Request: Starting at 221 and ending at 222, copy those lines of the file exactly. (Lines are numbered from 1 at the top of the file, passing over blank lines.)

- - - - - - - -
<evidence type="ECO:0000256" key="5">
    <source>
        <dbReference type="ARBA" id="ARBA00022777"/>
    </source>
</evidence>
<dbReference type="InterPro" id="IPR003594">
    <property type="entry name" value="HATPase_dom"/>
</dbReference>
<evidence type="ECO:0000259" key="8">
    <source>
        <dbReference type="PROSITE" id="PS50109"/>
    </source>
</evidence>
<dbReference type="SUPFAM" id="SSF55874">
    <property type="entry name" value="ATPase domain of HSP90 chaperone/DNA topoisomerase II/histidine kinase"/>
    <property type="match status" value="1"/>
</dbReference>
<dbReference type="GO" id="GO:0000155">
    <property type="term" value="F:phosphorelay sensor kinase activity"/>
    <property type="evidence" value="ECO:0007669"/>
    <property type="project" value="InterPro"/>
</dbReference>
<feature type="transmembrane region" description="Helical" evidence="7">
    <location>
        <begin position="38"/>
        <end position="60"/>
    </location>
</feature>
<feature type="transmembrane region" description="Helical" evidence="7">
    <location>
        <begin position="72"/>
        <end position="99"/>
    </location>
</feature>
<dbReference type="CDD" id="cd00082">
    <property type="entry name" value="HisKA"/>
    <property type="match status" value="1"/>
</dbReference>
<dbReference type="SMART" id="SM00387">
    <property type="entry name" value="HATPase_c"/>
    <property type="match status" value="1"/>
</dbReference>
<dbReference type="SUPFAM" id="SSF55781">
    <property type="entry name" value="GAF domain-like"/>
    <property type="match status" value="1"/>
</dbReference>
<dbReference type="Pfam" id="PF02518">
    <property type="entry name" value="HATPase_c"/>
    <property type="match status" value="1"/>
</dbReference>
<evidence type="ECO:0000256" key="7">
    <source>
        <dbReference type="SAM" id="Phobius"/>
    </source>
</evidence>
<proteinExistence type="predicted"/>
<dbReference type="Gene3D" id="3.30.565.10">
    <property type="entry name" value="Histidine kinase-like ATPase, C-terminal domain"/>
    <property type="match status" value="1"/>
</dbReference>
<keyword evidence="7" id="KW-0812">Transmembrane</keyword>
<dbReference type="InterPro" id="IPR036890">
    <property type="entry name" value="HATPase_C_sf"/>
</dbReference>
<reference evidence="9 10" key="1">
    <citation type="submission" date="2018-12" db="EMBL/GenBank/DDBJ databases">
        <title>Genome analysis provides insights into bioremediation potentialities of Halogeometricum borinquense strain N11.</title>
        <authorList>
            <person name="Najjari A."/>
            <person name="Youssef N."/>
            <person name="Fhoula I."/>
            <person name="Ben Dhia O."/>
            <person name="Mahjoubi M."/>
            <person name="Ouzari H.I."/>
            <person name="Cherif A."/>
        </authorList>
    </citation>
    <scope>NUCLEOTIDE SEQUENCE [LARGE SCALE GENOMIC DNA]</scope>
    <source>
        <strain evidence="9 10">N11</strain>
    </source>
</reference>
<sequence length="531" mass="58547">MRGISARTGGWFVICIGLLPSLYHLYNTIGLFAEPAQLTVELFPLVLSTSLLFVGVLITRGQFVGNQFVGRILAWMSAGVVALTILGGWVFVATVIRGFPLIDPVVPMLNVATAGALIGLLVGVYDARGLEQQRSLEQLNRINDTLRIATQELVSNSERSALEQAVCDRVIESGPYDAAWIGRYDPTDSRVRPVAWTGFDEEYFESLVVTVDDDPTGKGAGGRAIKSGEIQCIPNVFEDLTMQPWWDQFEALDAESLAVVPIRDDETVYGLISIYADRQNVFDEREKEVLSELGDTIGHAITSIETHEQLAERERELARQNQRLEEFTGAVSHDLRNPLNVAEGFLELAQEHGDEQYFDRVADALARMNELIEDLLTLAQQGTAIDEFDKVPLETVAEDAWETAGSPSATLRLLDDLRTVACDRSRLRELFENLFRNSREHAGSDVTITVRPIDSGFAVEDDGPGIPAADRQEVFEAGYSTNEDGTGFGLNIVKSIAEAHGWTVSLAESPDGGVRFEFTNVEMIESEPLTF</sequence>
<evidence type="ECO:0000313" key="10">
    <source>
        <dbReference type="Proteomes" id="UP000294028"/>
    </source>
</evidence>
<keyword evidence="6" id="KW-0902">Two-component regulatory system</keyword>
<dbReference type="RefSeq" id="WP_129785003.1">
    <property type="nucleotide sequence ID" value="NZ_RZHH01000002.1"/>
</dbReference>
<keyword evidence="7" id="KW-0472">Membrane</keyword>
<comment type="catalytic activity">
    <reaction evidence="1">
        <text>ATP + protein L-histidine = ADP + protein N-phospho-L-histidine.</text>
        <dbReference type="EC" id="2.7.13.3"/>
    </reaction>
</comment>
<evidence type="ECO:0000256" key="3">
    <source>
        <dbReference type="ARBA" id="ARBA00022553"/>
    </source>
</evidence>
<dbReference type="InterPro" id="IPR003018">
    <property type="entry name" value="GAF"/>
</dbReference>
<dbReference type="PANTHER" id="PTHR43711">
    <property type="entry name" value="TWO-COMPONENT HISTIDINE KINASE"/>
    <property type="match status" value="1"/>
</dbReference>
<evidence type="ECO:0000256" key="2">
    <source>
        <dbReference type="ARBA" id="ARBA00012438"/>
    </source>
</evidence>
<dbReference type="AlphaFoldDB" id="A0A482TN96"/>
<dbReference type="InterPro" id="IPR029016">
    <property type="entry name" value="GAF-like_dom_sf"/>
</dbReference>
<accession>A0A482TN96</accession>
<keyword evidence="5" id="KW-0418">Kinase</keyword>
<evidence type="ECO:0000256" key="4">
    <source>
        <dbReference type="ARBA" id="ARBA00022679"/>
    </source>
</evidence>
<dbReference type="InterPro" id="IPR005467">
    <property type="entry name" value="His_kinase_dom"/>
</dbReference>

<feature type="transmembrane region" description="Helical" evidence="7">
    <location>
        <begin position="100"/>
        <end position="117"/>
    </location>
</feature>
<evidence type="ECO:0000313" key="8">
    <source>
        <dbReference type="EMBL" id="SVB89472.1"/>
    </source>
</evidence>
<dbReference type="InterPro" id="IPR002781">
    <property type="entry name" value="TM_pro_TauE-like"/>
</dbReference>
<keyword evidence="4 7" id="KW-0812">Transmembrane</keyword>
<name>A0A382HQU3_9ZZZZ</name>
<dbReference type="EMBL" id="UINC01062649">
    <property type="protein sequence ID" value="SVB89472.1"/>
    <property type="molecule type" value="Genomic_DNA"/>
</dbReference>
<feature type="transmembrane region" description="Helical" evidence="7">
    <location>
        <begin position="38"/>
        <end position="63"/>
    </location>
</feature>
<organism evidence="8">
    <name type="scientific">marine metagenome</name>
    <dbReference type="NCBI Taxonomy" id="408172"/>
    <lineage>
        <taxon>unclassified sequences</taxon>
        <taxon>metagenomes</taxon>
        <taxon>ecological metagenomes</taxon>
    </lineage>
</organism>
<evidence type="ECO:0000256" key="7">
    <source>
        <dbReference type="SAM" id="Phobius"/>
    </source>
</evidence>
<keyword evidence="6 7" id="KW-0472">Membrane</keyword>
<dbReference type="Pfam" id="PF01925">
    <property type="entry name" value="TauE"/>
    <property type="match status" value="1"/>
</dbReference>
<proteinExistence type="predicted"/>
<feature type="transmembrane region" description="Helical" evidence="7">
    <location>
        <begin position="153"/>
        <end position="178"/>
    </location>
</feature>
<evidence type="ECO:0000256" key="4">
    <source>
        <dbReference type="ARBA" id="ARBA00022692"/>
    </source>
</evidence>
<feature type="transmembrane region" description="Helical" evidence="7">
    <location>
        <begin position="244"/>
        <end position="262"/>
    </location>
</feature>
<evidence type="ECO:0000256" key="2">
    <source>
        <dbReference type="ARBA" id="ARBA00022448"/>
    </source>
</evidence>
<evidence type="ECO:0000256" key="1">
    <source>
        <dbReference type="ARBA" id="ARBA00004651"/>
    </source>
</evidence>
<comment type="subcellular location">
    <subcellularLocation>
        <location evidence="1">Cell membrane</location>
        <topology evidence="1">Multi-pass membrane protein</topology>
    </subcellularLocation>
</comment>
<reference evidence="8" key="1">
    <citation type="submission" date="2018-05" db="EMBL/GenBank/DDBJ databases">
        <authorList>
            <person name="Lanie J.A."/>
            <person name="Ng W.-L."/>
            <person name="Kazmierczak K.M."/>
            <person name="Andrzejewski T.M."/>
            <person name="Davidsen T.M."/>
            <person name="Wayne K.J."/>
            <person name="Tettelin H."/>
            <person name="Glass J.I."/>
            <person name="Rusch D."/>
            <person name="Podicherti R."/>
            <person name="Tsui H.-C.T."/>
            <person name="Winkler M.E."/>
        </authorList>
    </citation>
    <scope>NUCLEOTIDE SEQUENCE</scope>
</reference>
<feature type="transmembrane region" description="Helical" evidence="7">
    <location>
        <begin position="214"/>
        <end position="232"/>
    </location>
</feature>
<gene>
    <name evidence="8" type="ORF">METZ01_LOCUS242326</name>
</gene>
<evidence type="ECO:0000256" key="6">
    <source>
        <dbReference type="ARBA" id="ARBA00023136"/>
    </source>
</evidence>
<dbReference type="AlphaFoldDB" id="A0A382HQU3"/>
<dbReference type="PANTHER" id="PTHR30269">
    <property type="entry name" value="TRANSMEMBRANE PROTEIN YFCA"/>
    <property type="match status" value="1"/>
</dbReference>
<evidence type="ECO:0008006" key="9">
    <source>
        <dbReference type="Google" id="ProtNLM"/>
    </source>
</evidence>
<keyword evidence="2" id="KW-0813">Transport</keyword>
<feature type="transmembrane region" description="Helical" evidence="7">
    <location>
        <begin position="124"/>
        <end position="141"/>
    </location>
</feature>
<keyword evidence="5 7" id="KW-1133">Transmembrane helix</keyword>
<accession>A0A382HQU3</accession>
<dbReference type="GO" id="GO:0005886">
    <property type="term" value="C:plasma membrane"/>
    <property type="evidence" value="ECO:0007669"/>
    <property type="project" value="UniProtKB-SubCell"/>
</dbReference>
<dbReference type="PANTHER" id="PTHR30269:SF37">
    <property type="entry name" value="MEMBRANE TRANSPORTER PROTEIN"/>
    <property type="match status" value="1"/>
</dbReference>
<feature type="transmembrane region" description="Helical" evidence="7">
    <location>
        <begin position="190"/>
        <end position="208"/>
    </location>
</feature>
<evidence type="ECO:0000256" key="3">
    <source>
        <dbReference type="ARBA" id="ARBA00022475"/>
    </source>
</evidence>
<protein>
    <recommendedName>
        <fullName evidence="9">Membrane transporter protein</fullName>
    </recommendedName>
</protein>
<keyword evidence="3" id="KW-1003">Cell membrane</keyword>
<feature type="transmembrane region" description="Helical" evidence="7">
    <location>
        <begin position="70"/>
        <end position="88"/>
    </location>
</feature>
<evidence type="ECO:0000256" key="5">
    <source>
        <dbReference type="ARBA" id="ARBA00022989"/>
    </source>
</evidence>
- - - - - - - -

            <person name="Rusch D."/>
            <person name="Podicherti R."/>